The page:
Finally, how can we analyze the impact of a cycling sponsorship on our brand and visibility? The answer is “indirectly.”
First, we see upticks in activity on social media when we directly engage our followers with specific news about the cycling team. Tweets are retweeted, views of LinkedIn posts tick up. Back Bay Cycling Club and Ride Studio Cafe helped us promote the launch of the team with a party last summer, and this got good social media buzz. Because most of our followers are in life sciences companies, we know we’re catching the eyes of potential clients. In addition, our credibility and trust scores with Google have risen, contributing directly to our search engine positioning.
Pictures and videos have higher rates of engagement on social media, and we are able to use lots of exciting shots of our racers in their Team Averica skinsuits. These may not generate retweets or click-throughs from non-fans, but they represent “touches” nonetheless.
Second, we see a 5-8% recognition rate of the program when talking with customers. The only visible event that generated a similar level of comment (“I saw the press release about the cycling team – great stuff!”) was the launch of a completely new-look website in 2012. Talking with a scientist/customer on the phone, it’s not uncommon hear “I used to race bikes and I think it’s great you sponsor the cycling team.”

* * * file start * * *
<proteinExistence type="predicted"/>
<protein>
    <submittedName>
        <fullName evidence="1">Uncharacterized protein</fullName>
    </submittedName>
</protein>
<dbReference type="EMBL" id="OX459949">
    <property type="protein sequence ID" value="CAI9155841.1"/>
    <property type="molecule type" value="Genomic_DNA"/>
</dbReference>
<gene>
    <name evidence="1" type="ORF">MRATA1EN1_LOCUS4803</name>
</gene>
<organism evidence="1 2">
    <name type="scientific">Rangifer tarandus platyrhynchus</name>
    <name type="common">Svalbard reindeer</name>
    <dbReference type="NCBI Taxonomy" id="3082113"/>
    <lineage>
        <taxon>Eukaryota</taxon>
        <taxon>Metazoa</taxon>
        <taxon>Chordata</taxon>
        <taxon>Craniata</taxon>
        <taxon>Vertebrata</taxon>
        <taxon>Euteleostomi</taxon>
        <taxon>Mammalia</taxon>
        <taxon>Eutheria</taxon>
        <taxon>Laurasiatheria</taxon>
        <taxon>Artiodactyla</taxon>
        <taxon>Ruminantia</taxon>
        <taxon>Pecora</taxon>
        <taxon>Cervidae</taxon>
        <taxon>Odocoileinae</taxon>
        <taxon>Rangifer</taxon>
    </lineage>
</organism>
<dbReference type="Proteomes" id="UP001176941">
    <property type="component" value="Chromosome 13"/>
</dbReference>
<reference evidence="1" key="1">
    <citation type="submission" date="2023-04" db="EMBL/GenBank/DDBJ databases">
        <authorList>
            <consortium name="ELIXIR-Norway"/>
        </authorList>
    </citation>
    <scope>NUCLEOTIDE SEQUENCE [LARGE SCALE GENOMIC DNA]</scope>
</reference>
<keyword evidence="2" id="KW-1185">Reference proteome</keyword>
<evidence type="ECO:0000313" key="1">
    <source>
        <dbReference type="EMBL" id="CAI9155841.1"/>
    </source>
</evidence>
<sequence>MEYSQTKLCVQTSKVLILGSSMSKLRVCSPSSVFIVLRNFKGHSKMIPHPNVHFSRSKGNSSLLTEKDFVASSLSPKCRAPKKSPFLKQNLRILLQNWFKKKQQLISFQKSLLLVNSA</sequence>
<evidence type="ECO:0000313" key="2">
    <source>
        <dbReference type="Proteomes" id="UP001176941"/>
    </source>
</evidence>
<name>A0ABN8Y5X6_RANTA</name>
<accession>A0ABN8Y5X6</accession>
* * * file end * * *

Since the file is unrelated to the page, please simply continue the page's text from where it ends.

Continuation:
Last, our press releases about the team and our social media activity are heavily tracked within the cycling community. We get attention as a local/regional sponsor, a supporter of women’s cycling, and we get a figurative fist bump for being associated with Erin Faccone, Hanna Rossi, and Julie Wright (Team Averica) and Alex Carlson, Lydia Hausle, and lots of others on Back Bay Cycling Club. We had the good sense and good luck to get our name associated with outstanding, wonderful people who are well liked and well connected.
We have more than a year to go with Team Averica before our sponsorship agreement runs out. In all likelihood, we’ll look for a way to extend our involvement, whether or not we learn the best way to quantify the impact. It’s clear that Averica’s brand benefits from it.